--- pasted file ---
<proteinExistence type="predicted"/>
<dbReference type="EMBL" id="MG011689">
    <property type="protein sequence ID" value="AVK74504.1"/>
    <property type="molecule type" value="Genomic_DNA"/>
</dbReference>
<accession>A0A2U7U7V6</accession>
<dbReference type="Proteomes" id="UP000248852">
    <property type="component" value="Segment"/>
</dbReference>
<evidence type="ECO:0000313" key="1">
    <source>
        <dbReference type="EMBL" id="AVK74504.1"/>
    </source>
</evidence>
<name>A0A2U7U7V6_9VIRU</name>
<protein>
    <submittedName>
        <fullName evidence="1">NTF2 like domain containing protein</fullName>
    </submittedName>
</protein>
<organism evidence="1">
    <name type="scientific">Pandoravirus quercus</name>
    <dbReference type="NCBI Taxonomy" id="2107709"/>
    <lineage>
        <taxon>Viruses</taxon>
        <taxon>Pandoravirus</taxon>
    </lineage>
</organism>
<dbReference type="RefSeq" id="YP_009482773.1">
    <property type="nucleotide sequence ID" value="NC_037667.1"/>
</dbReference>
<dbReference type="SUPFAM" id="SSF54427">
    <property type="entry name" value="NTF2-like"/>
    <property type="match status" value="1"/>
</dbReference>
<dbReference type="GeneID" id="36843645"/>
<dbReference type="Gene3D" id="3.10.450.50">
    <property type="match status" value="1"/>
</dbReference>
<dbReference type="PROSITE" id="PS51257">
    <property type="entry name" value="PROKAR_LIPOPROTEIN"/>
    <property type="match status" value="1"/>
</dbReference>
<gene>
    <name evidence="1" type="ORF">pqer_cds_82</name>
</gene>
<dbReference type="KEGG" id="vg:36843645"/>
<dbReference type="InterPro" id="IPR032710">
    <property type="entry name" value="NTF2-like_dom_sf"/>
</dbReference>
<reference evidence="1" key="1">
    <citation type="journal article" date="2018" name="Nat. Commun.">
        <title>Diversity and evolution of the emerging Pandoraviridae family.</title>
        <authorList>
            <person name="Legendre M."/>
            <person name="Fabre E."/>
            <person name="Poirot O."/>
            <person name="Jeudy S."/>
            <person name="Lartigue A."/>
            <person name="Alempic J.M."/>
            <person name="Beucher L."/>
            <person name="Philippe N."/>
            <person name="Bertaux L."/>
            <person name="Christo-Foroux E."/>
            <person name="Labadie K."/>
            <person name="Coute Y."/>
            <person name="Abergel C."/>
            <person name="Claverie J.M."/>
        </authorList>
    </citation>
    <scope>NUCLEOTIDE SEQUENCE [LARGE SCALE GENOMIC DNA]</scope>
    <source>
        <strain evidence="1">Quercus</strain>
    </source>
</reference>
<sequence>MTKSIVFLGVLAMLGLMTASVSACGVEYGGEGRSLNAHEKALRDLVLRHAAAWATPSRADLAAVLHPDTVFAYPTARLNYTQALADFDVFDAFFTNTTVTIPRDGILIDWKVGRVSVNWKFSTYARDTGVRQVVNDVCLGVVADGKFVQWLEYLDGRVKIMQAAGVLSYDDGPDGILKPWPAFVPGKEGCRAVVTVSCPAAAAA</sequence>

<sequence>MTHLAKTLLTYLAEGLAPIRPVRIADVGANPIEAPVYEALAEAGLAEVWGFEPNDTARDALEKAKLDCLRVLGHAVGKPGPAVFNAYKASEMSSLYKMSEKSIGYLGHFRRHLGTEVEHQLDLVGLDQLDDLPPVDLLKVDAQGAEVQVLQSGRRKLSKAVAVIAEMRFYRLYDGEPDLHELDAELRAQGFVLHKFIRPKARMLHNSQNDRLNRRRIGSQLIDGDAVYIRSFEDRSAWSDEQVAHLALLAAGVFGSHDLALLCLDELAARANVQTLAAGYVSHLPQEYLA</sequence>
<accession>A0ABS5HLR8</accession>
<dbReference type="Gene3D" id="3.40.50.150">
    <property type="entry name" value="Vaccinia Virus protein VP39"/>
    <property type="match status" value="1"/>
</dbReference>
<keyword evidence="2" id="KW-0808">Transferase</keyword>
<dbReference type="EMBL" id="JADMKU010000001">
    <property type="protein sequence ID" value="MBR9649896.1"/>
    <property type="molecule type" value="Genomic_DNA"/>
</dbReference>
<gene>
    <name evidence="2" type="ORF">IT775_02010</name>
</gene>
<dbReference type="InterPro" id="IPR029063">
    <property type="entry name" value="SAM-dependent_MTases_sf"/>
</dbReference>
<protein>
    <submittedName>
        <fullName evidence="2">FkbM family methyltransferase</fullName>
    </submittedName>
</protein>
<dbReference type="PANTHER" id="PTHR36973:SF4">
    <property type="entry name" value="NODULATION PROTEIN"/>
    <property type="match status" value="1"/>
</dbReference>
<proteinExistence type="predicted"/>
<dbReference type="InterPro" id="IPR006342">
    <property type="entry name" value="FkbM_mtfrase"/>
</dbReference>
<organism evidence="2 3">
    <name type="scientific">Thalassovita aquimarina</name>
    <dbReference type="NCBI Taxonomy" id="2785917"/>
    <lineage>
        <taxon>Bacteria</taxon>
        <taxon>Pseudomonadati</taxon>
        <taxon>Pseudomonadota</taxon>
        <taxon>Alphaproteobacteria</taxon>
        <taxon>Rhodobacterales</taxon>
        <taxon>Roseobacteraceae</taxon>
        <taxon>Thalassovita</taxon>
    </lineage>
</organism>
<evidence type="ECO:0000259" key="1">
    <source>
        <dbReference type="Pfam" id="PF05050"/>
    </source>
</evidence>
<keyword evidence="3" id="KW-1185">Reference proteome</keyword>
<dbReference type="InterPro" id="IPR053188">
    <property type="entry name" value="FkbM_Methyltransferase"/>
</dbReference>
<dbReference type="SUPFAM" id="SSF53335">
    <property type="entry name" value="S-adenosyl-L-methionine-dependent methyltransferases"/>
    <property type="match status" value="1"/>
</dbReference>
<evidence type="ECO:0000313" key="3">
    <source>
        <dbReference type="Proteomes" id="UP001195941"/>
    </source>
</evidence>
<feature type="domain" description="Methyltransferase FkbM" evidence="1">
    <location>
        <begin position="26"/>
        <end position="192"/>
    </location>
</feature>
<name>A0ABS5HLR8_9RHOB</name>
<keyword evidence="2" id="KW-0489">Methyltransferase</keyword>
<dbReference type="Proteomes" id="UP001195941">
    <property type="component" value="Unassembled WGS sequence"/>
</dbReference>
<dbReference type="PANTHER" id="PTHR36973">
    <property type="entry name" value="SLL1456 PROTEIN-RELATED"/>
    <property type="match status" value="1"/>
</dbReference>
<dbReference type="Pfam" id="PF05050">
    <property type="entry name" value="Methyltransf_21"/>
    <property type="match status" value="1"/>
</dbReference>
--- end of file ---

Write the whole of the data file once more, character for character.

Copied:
<proteinExistence type="predicted"/>
<dbReference type="EMBL" id="MG011689">
    <property type="protein sequence ID" value="AVK74504.1"/>
    <property type="molecule type" value="Genomic_DNA"/>
</dbReference>
<accession>A0A2U7U7V6</accession>
<dbReference type="Proteomes" id="UP000248852">
    <property type="component" value="Segment"/>
</dbReference>
<evidence type="ECO:0000313" key="1">
    <source>
        <dbReference type="EMBL" id="AVK74504.1"/>
    </source>
</evidence>
<name>A0A2U7U7V6_9VIRU</name>
<protein>
    <submittedName>
        <fullName evidence="1">NTF2 like domain containing protein</fullName>
    </submittedName>
</protein>
<organism evidence="1">
    <name type="scientific">Pandoravirus quercus</name>
    <dbReference type="NCBI Taxonomy" id="2107709"/>
    <lineage>
        <taxon>Viruses</taxon>
        <taxon>Pandoravirus</taxon>
    </lineage>
</organism>
<dbReference type="RefSeq" id="YP_009482773.1">
    <property type="nucleotide sequence ID" value="NC_037667.1"/>
</dbReference>
<dbReference type="SUPFAM" id="SSF54427">
    <property type="entry name" value="NTF2-like"/>
    <property type="match status" value="1"/>
</dbReference>
<dbReference type="GeneID" id="36843645"/>
<dbReference type="Gene3D" id="3.10.450.50">
    <property type="match status" value="1"/>
</dbReference>
<dbReference type="PROSITE" id="PS51257">
    <property type="entry name" value="PROKAR_LIPOPROTEIN"/>
    <property type="match status" value="1"/>
</dbReference>
<gene>
    <name evidence="1" type="ORF">pqer_cds_82</name>
</gene>
<dbReference type="KEGG" id="vg:36843645"/>
<dbReference type="InterPro" id="IPR032710">
    <property type="entry name" value="NTF2-like_dom_sf"/>
</dbReference>
<reference evidence="1" key="1">
    <citation type="journal article" date="2018" name="Nat. Commun.">
        <title>Diversity and evolution of the emerging Pandoraviridae family.</title>
        <authorList>
            <person name="Legendre M."/>
            <person name="Fabre E."/>
            <person name="Poirot O."/>
            <person name="Jeudy S."/>
            <person name="Lartigue A."/>
            <person name="Alempic J.M."/>
            <person name="Beucher L."/>
            <person name="Philippe N."/>
            <person name="Bertaux L."/>
            <person name="Christo-Foroux E."/>
            <person name="Labadie K."/>
            <person name="Coute Y."/>
            <person name="Abergel C."/>
            <person name="Claverie J.M."/>
        </authorList>
    </citation>
    <scope>NUCLEOTIDE SEQUENCE [LARGE SCALE GENOMIC DNA]</scope>
    <source>
        <strain evidence="1">Quercus</strain>
    </source>
</reference>
<sequence>MTKSIVFLGVLAMLGLMTASVSACGVEYGGEGRSLNAHEKALRDLVLRHAAAWATPSRADLAAVLHPDTVFAYPTARLNYTQALADFDVFDAFFTNTTVTIPRDGILIDWKVGRVSVNWKFSTYARDTGVRQVVNDVCLGVVADGKFVQWLEYLDGRVKIMQAAGVLSYDDGPDGILKPWPAFVPGKEGCRAVVTVSCPAAAAA</sequence>

<sequence>MTHLAKTLLTYLAEGLAPIRPVRIADVGANPIEAPVYEALAEAGLAEVWGFEPNDTARDALEKAKLDCLRVLGHAVGKPGPAVFNAYKASEMSSLYKMSEKSIGYLGHFRRHLGTEVEHQLDLVGLDQLDDLPPVDLLKVDAQGAEVQVLQSGRRKLSKAVAVIAEMRFYRLYDGEPDLHELDAELRAQGFVLHKFIRPKARMLHNSQNDRLNRRRIGSQLIDGDAVYIRSFEDRSAWSDEQVAHLALLAAGVFGSHDLALLCLDELAARANVQTLAAGYVSHLPQEYLA</sequence>
<accession>A0ABS5HLR8</accession>
<dbReference type="Gene3D" id="3.40.50.150">
    <property type="entry name" value="Vaccinia Virus protein VP39"/>
    <property type="match status" value="1"/>
</dbReference>
<keyword evidence="2" id="KW-0808">Transferase</keyword>
<dbReference type="EMBL" id="JADMKU010000001">
    <property type="protein sequence ID" value="MBR9649896.1"/>
    <property type="molecule type" value="Genomic_DNA"/>
</dbReference>
<gene>
    <name evidence="2" type="ORF">IT775_02010</name>
</gene>
<dbReference type="InterPro" id="IPR029063">
    <property type="entry name" value="SAM-dependent_MTases_sf"/>
</dbReference>
<protein>
    <submittedName>
        <fullName evidence="2">FkbM family methyltransferase</fullName>
    </submittedName>
</protein>
<dbReference type="PANTHER" id="PTHR36973:SF4">
    <property type="entry name" value="NODULATION PROTEIN"/>
    <property type="match status" value="1"/>
</dbReference>
<proteinExistence type="predicted"/>
<dbReference type="InterPro" id="IPR006342">
    <property type="entry name" value="FkbM_mtfrase"/>
</dbReference>
<organism evidence="2 3">
    <name type="scientific">Thalassovita aquimarina</name>
    <dbReference type="NCBI Taxonomy" id="2785917"/>
    <lineage>
        <taxon>Bacteria</taxon>
        <taxon>Pseudomonadati</taxon>
        <taxon>Pseudomonadota</taxon>
        <taxon>Alphaproteobacteria</taxon>
        <taxon>Rhodobacterales</taxon>
        <taxon>Roseobacteraceae</taxon>
        <taxon>Thalassovita</taxon>
    </lineage>
</organism>
<evidence type="ECO:0000259" key="1">
    <source>
        <dbReference type="Pfam" id="PF05050"/>
    </source>
</evidence>
<keyword evidence="3" id="KW-1185">Reference proteome</keyword>
<dbReference type="InterPro" id="IPR053188">
    <property type="entry name" value="FkbM_Methyltransferase"/>
</dbReference>
<dbReference type="SUPFAM" id="SSF53335">
    <property type="entry name" value="S-adenosyl-L-methionine-dependent methyltransferases"/>
    <property type="match status" value="1"/>
</dbReference>
<evidence type="ECO:0000313" key="3">
    <source>
        <dbReference type="Proteomes" id="UP001195941"/>
    </source>
</evidence>
<feature type="domain" description="Methyltransferase FkbM" evidence="1">
    <location>
        <begin position="26"/>
        <end position="192"/>
    </location>
</feature>
<name>A0ABS5HLR8_9RHOB</name>
<keyword evidence="2" id="KW-0489">Methyltransferase</keyword>
<dbReference type="Proteomes" id="UP001195941">
    <property type="component" value="Unassembled WGS sequence"/>
</dbReference>
<dbReference type="PANTHER" id="PTHR36973">
    <property type="entry name" value="SLL1456 PROTEIN-RELATED"/>
    <property type="match status" value="1"/>
</dbReference>
<dbReference type="Pfam" id="PF05050">
    <property type="entry name" value="Methyltransf_21"/>
    <property type="match status" value="1"/>
</dbReference>